Unemployment may be up across most industries since the start of the recession. But state officials say plenty of jobs can still be found down on the farm.
And many of them come with a bigger paycheck than they once did.
Agricultural jobs and their wages have spiked over the last year, according to a report released last week by the Washington State Employment Security Department.
Officials say warmer, drier weather helped prolong the seasonal work, while job cutbacks from other industries bulked up the labor force.
In the face of the worst recession since the 1930s, agriculture has continued to thrive - likely bolstered by the fact that one thing for consumers hasn't changed: they have to eat.
"In a tough economy people may give up a lot of discretionary purchases, but they still buy food," Employment Security Department Commissioner Karen Lee said. "That keeps agriculture more stable than other industries."
Agricultural employment across the state increased 22 percent from January 2009 to January 2010. The jump was largely attributed to apple pruning, which added 3,240 jobs.
Jim Hazen, business manager for Prescott's Broetje Orchards, one of the largest privately owned apple orchards in the country with more than 6,000 acres of apples and cherries, was unavailable for comment. Ron Brown of Milton-Freewater orchard Brown & Sons was also not available for comment.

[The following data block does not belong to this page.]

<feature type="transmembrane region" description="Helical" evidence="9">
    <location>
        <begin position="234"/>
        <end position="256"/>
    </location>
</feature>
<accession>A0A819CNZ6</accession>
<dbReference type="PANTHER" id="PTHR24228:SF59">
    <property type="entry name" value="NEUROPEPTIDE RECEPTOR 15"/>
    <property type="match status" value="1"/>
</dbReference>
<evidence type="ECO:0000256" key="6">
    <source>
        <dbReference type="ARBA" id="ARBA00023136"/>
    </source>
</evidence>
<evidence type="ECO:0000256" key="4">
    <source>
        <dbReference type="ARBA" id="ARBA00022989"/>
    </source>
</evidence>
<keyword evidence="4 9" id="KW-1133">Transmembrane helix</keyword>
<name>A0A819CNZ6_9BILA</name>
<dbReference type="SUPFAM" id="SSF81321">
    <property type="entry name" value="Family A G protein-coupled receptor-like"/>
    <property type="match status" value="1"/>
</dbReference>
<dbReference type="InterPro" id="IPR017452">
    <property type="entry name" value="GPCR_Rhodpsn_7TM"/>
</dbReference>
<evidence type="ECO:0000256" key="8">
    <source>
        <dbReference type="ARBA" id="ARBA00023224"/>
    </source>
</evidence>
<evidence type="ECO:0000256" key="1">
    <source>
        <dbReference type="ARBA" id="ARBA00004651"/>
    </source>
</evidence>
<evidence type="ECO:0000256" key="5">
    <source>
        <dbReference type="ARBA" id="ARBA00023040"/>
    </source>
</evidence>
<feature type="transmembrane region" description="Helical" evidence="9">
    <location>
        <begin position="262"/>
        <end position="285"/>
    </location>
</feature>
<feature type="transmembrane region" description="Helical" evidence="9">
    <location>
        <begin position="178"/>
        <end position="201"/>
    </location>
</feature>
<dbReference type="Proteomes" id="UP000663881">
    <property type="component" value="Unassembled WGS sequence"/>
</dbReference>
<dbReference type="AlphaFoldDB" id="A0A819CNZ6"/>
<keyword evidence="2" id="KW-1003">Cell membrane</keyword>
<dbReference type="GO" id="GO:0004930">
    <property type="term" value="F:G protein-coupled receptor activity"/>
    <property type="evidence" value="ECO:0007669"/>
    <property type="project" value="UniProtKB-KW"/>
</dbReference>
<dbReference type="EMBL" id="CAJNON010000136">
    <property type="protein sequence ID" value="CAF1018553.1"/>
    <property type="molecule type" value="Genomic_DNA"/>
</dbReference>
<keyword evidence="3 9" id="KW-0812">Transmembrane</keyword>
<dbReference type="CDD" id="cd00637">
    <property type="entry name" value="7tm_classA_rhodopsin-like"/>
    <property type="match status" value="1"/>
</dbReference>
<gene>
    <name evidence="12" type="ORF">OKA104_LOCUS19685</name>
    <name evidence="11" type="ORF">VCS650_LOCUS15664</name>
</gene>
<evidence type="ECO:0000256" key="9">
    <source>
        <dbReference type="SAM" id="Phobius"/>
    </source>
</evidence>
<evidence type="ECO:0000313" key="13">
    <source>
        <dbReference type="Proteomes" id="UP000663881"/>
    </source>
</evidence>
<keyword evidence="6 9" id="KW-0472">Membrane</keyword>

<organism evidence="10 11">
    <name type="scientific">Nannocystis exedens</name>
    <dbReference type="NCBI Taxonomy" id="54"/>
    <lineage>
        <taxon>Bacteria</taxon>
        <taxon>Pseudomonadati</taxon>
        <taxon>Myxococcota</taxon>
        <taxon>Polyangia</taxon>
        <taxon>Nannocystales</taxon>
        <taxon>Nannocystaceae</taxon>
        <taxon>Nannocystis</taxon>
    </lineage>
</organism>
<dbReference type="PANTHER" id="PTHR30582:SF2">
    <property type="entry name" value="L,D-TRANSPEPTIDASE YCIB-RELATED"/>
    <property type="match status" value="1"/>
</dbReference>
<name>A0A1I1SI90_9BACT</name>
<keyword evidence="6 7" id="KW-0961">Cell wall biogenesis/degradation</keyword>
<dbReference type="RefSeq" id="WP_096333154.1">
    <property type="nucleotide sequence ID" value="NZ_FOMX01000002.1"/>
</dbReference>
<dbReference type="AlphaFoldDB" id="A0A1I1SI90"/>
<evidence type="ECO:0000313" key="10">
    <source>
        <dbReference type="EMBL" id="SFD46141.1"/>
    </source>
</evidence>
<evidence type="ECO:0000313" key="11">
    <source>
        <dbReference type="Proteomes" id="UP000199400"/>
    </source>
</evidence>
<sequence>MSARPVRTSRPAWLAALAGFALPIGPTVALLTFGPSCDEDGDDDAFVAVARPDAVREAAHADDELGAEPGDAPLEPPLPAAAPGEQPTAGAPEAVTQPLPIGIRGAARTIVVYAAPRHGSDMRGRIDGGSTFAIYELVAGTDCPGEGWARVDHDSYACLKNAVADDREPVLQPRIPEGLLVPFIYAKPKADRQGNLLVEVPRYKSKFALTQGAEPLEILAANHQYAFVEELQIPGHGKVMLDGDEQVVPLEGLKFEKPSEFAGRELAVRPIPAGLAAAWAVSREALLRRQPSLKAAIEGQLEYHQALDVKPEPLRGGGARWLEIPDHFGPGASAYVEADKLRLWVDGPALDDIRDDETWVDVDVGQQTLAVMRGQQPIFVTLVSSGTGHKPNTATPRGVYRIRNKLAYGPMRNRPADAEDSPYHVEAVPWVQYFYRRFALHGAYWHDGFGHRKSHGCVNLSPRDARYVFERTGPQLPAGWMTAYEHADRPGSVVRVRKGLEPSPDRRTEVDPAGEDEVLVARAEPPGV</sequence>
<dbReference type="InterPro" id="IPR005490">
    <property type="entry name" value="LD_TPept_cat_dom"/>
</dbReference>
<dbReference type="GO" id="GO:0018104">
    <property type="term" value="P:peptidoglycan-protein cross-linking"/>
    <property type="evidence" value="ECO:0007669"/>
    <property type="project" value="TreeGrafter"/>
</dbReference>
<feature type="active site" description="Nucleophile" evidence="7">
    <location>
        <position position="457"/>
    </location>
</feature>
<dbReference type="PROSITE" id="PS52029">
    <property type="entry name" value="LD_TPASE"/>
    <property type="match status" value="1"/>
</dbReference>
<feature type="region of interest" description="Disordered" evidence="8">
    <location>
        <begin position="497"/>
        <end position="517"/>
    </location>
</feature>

Seasonal agriculture employment in the state's Southeastern area, which includes Walla Walla, Franklin and Benton counties, jumped 155.4 percent, according to Employment Security's report. Seasonal wages for that area spiked 19.4 percent, the report said.
Agricultural employment jumps overall were largely concentrated in the central regions of the state. In addition to the apple work, other fruit crops helped beef up the numbers: cherry trees, up 1,170 jobs; pear trees, up 1,150 jobs; raspberry vines, up 600 jobs; and onion crops, up 520 jobs.
Wages for these workers also were up by about 7.2 percent, from $8.79 to $9.42 per hour, the report said. The results of the report were based on a survey of 1,800 growers across Washington.